USE Credit Union
Privacy

ID Theft and Fraud

We have a system to help prevent card fraud

We might be calling you
USE Credit Union uses state-of-the-art technology to help prevent potential card fraud. Here’s how it works. Based on your previous card usage, if a card purchase appears suspicious, we'll try to contact you to verify if you made the transaction. If someone is using your account fraudulently, we can prevent additional activity from occurring. If you receive a call, please take a moment to talk to our fraud investigator to verify your card activity. Please let us know if you're planning to travel. If you make purchases in areas you normally don’t today, you may inadvertently trigger the system.

IMPORTANT
Our Member Service Representatives will never ask you to give your full account number over the phone - they already have that information. For your security, never give your full account information or PIN number to anyone who calls you on the phone or contacts you by email, no matter how legitimate the request may sound.

We have a system to communicate with you safely

Did You Receive an Encrypted Email?
For your protection, USE Credit Union uses an email encryption tool to enhance security and protect your information. Opening an encrypted email is easy. Learn More.

We offer ID theft and fraud detection programs
Identity theft is the fastest growing crime in America, affecting nearly 10 million Americans every year. Victims spend an average of 21 hours on identity fraud resolution and the average fraud amount per victim is over $4,000. That's why USECU has offers optional identity theft and fraud services designed to protect your finances and good name. Here are a few modern solutions for this modern problem:

Suspect that someone stole your identity?
If your ID has been stolen, you need to defend your reputation right away. The Federal Trade Commission has a great resource to help you understand what do next.

Stay Vigilant and Informed
Fraudsters are busy developing new scams.  The FBI has a great summary of the most common fraud schemes.  Learn more.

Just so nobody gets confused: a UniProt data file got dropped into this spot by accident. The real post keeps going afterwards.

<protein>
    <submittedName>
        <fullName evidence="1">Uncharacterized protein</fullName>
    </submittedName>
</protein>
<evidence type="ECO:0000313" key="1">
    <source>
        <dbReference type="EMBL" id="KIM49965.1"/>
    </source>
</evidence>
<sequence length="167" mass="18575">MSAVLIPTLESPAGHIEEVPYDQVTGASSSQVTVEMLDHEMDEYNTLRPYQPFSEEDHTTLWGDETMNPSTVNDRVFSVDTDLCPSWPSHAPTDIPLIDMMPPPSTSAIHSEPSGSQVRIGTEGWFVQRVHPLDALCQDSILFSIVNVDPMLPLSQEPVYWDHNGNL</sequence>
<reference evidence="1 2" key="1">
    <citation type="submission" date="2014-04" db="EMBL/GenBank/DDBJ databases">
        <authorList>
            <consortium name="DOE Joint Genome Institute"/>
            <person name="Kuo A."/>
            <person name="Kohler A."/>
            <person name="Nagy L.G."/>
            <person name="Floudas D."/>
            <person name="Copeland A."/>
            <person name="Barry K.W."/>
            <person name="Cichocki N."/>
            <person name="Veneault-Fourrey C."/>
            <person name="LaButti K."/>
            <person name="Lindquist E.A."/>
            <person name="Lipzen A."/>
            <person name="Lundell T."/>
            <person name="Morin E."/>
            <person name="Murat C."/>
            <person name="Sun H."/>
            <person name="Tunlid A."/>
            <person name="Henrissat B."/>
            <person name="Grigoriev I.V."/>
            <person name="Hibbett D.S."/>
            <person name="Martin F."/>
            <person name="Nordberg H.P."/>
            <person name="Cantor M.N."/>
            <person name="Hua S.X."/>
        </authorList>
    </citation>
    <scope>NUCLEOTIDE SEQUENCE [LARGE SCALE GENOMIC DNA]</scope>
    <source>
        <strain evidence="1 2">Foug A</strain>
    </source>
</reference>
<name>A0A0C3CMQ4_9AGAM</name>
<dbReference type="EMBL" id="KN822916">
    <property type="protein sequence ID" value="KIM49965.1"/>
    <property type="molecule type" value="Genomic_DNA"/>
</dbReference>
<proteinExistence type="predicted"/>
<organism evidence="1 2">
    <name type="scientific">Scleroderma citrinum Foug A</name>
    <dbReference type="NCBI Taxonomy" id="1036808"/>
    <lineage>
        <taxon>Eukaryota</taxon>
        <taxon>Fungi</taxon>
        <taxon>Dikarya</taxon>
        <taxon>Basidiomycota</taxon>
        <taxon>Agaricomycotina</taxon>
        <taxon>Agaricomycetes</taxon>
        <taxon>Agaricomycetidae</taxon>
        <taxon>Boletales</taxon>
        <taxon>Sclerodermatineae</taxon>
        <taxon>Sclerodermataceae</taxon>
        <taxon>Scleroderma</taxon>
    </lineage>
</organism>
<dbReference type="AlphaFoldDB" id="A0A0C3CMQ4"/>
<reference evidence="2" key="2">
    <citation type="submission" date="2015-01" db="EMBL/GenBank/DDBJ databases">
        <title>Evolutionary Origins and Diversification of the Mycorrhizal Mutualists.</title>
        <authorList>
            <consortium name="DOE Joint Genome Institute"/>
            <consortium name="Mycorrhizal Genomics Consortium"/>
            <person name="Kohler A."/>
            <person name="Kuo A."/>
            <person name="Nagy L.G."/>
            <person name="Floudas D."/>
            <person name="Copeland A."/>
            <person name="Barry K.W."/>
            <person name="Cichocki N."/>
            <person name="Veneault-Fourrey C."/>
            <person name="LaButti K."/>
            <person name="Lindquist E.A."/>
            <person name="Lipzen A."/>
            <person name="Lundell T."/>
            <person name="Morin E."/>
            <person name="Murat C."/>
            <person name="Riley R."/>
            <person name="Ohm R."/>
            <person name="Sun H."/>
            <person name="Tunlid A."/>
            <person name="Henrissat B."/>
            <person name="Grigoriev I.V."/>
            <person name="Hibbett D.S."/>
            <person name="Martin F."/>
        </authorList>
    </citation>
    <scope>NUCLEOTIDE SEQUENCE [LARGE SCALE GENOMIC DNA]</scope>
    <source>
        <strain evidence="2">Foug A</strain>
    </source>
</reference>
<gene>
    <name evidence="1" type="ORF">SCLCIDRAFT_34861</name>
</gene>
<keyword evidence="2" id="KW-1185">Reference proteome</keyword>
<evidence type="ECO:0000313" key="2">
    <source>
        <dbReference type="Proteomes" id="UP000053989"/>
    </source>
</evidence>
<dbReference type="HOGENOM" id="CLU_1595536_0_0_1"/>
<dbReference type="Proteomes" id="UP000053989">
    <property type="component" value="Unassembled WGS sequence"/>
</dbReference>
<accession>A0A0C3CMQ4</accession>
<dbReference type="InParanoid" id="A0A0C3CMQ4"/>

Useful Resources


What to Do If You're Part of a Data Breach

According to the Consumer Financial Protection Bureau, if your information was part of a breach the most immediate risk is that the thieves may make unauthorized charges or debits to your accounts. Keep a close eye on your account activity and report suspicious transactions immediately to USE Credit Union or your credit card provider. The sooner you tell us about any unauthorized debits or charges, the better off you’ll be. Be sure to watch for reports from the merchant that was hacked, or your card provider, about the nature and timing of the security breach. Learn more about what you should do if you're part of a breach.

Avoid Identity Theft: Securing Your Belongings

In the past, people were concerned about protecting cash and jewelry from theft. However, nowadays, with few people carrying around large wads of cash, the concern is about theft of information. A thief that gets his hands on your Social Security or checking account number can cause a lot more harm than one that steals ten dollars from your wallet. While the damage can be great, there are several steps you can take to keep your private information private.

Don’t leave belongings unattended
One of the most important steps in preventing identity theft is perhaps also the simplest – don’t leave belongings containing sensitive information, such a laptop, wallet, or smartphone, unattended. Few would leave these items alone in a crowded public area, but many do so in familiar places they feel are safe, such as work. However, places that seem safe often are not. Even if your co-workers are trustworthy, most businesses have plenty of people coming in and out: clients, delivery people, friends of co-workers, cleaning people, etc. A visitor could swipe your laptop and never be seen again.